FOR IMMEDIATE RELEASE
Vancouver, Coast Salish Territories – This morning, a group of community organizations serving the Vancouver’s Downtown Eastside filed a Service and Policy Complaint with the Vancouver Police Board opposing the creation of a new VPD Neighbourhood Response Unit.
Western Aboriginal Harm Reduction Society (WAHRS), Pivot Legal Society (Pivot), and Vancouver Area Network of Drug Users (VANDU) filed the complaint noting that the new unit will intensify disproportionate and discriminatory policing of people who rely on public space in the targeted Vancouver neighbourhoods: Downtown Eastside, Chinatown, Gastown, and the Granville Entertainment District.
According to the complaint, the creation of the new unit is in direct conflict with Vancouver City Council’s unanimous resolution in July 2020 to “decriminalize poverty and instead support community-led safety initiatives”, as well as a breach in VPD’s own stated mandate as a part of their 2017-2021 Strategic Plan.
Too often the police have a free licence, especially against Aboriginal people, Black people, and in the past few decades people who are homeless and people with addictions.
Flora Munroe, VANDU and WAHRS Board Member deplores this use of public resources, and the impact on marginalized communities:
“The police still harass, bully, and target our communities with violence and scare tactics. Too often the police have a free licence, especially against Aboriginal people, Black people, and in the past few decades people who are homeless and people with addictions. I think now is the time for people in every province to rethink how to best use the police. A lot of the money for policing can be used to support homeless people, and assistance programs for families and people on disability, mental health training, and youth mentorship. We need to stop hiring more members of the Gang in Blue.”
A lot of people don’t even have homes, that means their very existence is illegal because it breaks bylaws and rules.
Delilah Gregg, a member of the VANDU Housing Action Committee calls the new unit a shameful move by the VPD:
“The VPD has no real compassion towards people in the DTES. It is a waste of time and resources to be giving the residents of the DTES tickets for low priority crimes. A lot of people don’t even have homes, that means their very existence is illegal because it breaks bylaws and rules. And people’s lack of access to resources is getting worse with COVID and Vancouver in lockdown. People have nowhere to get themselves well.”
This is an entirely inappropriate action by the VPD, informed by inadequate surveying.
According to Meenakshi Mannoe of Pivot Legal Society:
“This is an entirely inappropriate action by the VPD, informed by inadequate surveying. The new team demonstrates that the police are acting unilaterally when stakeholders, including people with lived experience and the City of Vancouver itself has called for an urgent shift from policing and criminalization, to inclusion and peer-led crisis supports.” She further states that “the complaint is calling for the VPD to halt the deployment of the new unit, and to cease evading their obligation to provide budgetary, policy and practice documents as a part of a City of Vancouver Motion approved unanimously in July 2020.”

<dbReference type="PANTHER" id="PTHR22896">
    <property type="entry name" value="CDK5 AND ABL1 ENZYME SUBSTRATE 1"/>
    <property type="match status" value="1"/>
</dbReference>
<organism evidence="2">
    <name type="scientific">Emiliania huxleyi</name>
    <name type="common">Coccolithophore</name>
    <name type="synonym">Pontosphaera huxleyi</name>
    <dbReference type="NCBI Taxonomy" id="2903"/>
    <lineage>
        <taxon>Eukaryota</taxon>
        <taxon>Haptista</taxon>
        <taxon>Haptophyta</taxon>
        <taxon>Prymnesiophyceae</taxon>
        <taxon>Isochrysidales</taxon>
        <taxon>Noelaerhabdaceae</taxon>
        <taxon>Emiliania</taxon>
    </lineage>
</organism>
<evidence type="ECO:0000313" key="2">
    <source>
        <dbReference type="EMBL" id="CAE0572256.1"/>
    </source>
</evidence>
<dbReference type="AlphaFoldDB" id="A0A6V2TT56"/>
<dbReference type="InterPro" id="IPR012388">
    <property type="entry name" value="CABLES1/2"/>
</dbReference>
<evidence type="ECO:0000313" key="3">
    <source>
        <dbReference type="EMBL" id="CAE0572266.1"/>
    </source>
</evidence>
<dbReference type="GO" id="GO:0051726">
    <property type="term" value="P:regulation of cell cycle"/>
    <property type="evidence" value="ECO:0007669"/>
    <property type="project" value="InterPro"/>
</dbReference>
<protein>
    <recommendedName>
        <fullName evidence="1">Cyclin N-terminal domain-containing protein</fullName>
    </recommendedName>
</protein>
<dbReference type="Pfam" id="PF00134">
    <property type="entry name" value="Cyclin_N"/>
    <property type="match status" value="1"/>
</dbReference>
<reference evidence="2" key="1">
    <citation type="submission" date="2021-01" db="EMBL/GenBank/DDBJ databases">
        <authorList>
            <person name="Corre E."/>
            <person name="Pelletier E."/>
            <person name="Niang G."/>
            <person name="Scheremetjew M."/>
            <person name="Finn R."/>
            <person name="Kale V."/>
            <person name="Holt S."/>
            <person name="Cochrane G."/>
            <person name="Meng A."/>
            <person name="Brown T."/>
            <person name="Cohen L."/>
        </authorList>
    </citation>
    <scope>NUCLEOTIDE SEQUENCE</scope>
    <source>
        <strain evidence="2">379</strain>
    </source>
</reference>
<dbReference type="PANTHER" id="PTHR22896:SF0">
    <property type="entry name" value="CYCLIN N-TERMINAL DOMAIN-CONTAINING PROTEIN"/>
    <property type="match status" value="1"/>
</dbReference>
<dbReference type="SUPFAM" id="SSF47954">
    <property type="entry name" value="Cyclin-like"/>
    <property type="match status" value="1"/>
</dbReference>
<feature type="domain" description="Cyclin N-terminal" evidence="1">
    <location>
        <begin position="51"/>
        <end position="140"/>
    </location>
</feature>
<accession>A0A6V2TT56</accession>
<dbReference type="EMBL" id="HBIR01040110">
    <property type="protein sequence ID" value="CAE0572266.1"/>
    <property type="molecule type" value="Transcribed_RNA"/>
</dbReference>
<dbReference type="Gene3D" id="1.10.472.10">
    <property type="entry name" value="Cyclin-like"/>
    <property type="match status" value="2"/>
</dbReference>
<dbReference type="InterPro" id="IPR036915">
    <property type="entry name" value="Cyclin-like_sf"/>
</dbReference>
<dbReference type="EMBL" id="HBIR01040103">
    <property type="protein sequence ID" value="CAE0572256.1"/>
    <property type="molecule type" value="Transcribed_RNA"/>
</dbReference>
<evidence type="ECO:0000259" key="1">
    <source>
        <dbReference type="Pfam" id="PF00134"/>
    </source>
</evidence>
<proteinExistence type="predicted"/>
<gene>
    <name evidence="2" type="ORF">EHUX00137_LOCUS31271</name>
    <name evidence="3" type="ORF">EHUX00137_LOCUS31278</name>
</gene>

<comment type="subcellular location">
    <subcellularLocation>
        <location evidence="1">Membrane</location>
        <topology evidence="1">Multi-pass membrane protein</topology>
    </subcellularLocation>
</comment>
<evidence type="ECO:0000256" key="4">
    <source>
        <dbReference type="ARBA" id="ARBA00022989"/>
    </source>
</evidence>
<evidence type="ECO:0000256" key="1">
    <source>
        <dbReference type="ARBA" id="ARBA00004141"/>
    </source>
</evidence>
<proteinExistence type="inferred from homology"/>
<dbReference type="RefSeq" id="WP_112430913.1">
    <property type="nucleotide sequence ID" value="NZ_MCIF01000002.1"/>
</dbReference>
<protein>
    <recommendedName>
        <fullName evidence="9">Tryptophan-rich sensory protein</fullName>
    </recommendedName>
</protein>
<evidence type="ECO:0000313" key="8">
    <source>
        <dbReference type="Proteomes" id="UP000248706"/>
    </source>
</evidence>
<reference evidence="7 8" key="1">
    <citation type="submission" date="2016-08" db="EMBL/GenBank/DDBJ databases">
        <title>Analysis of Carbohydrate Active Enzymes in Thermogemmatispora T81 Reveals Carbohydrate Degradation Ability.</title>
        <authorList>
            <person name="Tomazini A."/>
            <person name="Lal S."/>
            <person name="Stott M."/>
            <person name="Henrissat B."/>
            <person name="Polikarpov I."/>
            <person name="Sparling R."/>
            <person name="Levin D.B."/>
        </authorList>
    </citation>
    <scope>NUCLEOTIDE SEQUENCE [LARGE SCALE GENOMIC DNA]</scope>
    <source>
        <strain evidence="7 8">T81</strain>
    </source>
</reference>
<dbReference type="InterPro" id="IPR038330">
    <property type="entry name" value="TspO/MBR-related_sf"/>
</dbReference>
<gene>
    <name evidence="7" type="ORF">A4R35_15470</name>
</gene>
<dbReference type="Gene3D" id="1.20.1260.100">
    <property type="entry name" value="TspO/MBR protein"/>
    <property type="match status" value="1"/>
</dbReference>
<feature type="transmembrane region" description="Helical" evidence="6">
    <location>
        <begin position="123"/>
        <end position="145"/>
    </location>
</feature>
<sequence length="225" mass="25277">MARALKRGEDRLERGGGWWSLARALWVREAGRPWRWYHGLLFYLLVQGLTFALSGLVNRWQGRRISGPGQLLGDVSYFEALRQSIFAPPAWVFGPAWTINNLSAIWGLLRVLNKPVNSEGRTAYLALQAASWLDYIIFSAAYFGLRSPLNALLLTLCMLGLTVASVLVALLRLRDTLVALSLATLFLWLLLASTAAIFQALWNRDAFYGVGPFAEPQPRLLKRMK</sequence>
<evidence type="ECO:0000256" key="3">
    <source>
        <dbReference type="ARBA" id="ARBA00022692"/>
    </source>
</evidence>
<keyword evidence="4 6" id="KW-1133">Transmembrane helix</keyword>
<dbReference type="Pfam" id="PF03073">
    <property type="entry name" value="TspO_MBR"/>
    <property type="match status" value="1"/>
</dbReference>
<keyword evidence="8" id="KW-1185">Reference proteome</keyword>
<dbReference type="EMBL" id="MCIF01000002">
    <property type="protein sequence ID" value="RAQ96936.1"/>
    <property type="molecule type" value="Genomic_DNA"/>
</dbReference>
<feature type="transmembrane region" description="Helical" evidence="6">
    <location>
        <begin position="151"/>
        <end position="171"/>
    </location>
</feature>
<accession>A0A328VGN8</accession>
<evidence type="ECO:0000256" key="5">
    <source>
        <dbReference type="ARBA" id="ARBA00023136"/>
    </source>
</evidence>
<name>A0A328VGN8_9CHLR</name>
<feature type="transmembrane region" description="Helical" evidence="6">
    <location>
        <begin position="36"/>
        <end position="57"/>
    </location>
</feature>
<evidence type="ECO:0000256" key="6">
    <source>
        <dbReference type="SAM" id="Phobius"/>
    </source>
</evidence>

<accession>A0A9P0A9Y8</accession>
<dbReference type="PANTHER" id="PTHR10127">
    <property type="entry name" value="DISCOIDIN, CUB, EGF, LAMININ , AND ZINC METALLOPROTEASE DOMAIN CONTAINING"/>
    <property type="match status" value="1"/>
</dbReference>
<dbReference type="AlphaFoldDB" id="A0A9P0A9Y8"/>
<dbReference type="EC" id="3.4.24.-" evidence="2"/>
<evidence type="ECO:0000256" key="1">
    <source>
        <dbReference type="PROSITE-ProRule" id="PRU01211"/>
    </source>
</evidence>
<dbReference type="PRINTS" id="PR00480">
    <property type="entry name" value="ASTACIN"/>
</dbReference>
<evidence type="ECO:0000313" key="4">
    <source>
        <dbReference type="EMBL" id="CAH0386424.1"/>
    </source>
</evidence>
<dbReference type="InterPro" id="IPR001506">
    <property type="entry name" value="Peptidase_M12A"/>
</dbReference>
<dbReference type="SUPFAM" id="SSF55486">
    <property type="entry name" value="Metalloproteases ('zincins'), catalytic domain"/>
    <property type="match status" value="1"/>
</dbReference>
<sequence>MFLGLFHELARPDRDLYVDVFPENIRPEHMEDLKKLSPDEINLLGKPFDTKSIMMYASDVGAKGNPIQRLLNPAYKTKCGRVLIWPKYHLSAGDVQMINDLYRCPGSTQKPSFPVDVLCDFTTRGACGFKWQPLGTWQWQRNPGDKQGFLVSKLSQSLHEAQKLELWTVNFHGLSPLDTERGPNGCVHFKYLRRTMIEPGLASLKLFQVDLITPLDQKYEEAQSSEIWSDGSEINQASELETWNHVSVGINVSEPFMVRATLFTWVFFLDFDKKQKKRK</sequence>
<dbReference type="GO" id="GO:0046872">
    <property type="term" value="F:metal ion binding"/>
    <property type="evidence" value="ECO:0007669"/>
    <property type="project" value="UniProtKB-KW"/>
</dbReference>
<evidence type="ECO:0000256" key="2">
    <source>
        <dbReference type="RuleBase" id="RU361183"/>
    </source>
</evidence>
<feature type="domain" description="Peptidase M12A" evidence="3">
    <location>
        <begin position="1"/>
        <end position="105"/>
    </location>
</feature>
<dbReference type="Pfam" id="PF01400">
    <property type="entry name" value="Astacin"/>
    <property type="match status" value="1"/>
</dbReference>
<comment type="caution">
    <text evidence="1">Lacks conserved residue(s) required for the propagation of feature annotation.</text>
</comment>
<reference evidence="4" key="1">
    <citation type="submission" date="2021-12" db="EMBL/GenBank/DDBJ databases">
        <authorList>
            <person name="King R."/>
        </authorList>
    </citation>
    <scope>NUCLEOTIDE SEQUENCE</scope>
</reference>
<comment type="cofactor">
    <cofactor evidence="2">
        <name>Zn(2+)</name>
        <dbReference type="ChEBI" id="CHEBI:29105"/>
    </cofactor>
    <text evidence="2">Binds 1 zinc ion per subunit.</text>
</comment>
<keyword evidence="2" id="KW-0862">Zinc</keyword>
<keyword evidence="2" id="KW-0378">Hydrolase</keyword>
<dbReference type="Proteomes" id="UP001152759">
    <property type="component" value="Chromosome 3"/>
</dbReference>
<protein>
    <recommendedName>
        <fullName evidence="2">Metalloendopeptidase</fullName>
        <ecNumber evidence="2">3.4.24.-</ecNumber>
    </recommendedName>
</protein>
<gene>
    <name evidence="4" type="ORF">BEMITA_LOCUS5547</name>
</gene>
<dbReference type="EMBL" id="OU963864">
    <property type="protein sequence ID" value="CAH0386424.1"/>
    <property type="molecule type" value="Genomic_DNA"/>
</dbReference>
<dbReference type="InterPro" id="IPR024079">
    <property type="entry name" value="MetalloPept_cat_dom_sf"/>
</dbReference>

Flora Munroe, Director at VANDU & WAHRS
Sozan Savehilaghi, Pivot Legal Society
[email protected] (preferred)
Direct: 604-255-9700 ext. 154
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Background information & Documents
WAHRS, Pivot & VANDU’s filed complaint to the Vancouver Police Board
November 16, 2020
The complaint is in response to a Vancouver Police Department announcement on November 9th, 2020 that personnel were redeployed from other duties to the new Neighbourhood Response Team to counter non-criminal “street disorder issues” such as disturbances, suspicious circumstances, people trespassing, and mischief.
The press release cites a survey of 755 people titled “Perceptions of Crime Report” conducted by a marketing research and analytics company called Leger. The survey results can be found here:
About Western Aboriginal Harm Reduction Society (WAHRS)
The Western Aboriginal Harm Reduction Society is an organization of Indigenous people who are current and former users of illicit drugs and/or illicit alcohol. WHARS members are engaged in activism, research, healing, harm reduction, community-building, and more. We’re passionate about our community and are working to support our members.
About Pivot Legal Society
Pivot Legal Society is a leading Canadian human rights organization that uses the law to address the root causes of poverty and social exclusion in Canada. Pivot’s work includes challenging laws and policies that force people to the margins of society and keep them there. Since 2002 Pivot has won major victories for sex workers’ rights, police accountability, affordable housing, and health and drug policy.
About Vancouver Area Network of Drug Users (VANDU)
VANDU is a grassroots group of users and former users who work to improve the lives of people who use drugs through user-based peer support and education. Since 1998, VANDU has committed to increasing the capacity of people who use drugs to live healthy, productive lives. VANDU is also committed to ensuring that drug users have a real voice in their community and in the creation of programs and policies designed to serve them.